The state’s physical presence in everyday life will thin out. Local councils will sell off their compendious property portfolios and move libraries and other services online. Public sector workers will shrink in number. The entire increase in the government workforce under 13 years of Labour will be undone in this parliament alone and the contraction will continue beyond, as salary freezes and the inevitable introduction of regionally variable pay make the sector less enticing.

But austerity will not be limited to those on the ground. The imperial heart of the state will be hollowed out. Whitehall’s 20 departments – five more than the US federal government – will become a dozen or so, as functions are abolished, devolved or merged. A recent pamphlet by Dominic Raab, a young Conservative MP, suggests how. The idea of a business secretary or a culture ministry will come to seem as quaint as a prices and incomes policy. The central government payroll is already dwindling but, judging by plans being hatched behind the scenes, civil servants have not seen anything yet. The figure ministers and even many mandarins regard as realistic is a 70 per cent cut in the Whitehall headcount from the 2010 level.

As well as spending less, the state will change the way it raises money. A shift in taxation from incomes to assets is inevitable. The government is shuffling towards this idea already by chipping away at corporation tax while raising stamp duty on luxury properties. The income tax base will retreat at both ends. The starting threshold will reach £12,500 in current terms so that nobody on the minimum wage will pay the tax. The urgency of luring foreign investment will see the top rate fall back to 40 per cent. A new levy on homes will emerge, as a generation priced out of home-ownership by their elders forces politicians to take on the British cult of property.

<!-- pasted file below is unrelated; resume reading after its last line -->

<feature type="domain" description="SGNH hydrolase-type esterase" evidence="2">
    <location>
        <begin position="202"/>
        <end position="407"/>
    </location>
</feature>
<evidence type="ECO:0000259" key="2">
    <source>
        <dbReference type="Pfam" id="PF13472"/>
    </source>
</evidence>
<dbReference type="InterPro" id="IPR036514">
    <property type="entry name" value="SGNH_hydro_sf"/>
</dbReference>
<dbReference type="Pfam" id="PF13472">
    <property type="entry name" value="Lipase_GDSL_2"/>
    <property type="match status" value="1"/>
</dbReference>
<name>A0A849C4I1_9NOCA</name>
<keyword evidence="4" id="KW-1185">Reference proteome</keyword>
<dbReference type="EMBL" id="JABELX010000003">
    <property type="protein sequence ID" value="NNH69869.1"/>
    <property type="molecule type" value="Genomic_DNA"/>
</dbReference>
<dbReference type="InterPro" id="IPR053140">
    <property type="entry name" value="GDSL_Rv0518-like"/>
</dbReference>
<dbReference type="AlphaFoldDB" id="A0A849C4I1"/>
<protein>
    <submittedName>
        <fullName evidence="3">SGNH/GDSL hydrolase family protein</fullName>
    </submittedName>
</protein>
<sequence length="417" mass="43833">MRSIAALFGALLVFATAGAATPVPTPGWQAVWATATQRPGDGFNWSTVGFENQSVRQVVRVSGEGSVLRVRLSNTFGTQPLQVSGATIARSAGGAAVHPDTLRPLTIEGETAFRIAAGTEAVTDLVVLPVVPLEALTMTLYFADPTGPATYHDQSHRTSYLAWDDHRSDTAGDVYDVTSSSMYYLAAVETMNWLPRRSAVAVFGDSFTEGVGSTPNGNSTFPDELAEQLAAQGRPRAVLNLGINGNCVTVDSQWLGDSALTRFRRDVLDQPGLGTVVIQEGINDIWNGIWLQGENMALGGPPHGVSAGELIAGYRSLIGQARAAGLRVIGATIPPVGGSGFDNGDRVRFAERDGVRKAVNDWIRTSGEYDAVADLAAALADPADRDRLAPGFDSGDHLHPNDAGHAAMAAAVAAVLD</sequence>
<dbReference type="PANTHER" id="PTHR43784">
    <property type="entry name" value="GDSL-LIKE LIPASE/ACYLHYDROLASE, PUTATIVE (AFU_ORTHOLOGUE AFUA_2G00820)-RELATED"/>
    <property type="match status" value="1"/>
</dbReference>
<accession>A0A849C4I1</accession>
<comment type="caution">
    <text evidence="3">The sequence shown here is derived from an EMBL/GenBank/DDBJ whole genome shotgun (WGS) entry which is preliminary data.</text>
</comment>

All of this adds up to a much humbler state in our national life, but austerity has implications beyond the water’s edge. Military interventions will become unthinkable in all but the most extreme circumstances. Falling defence budgets will see to that. Fortress Britain will retain nuclear weapons and small, skilful armed forces but defence of the realm will be the extent of their remit. In 1999, Tony Blair gave a speech in Chicago calling for more western activism in the world. Before the 20th anniversary, a prime minister will give a speech saying the opposite.

It does not take a Huxley-grade imagination to picture these changes, and many more besides. The state pension will creep up to 70 and beyond. The government will not own a bank. Toll roads will proliferate. Planning rigidities will make way for a housebuilding boom and an augmented Heathrow. Scotland will get fiscal autonomy if not independence, spurring similar demands by local authorities.

Exit from the EU might allow the supply-side blitzkrieg of Thatcherite fantasies, if voters want them. London might pull further away from a country that it communicates with via cheque, winning not only fiscal powers but the right to issue its own work visas. The British state of 2023 could resemble many things. Big brother is not one of them.

janan.ganesh@ft.com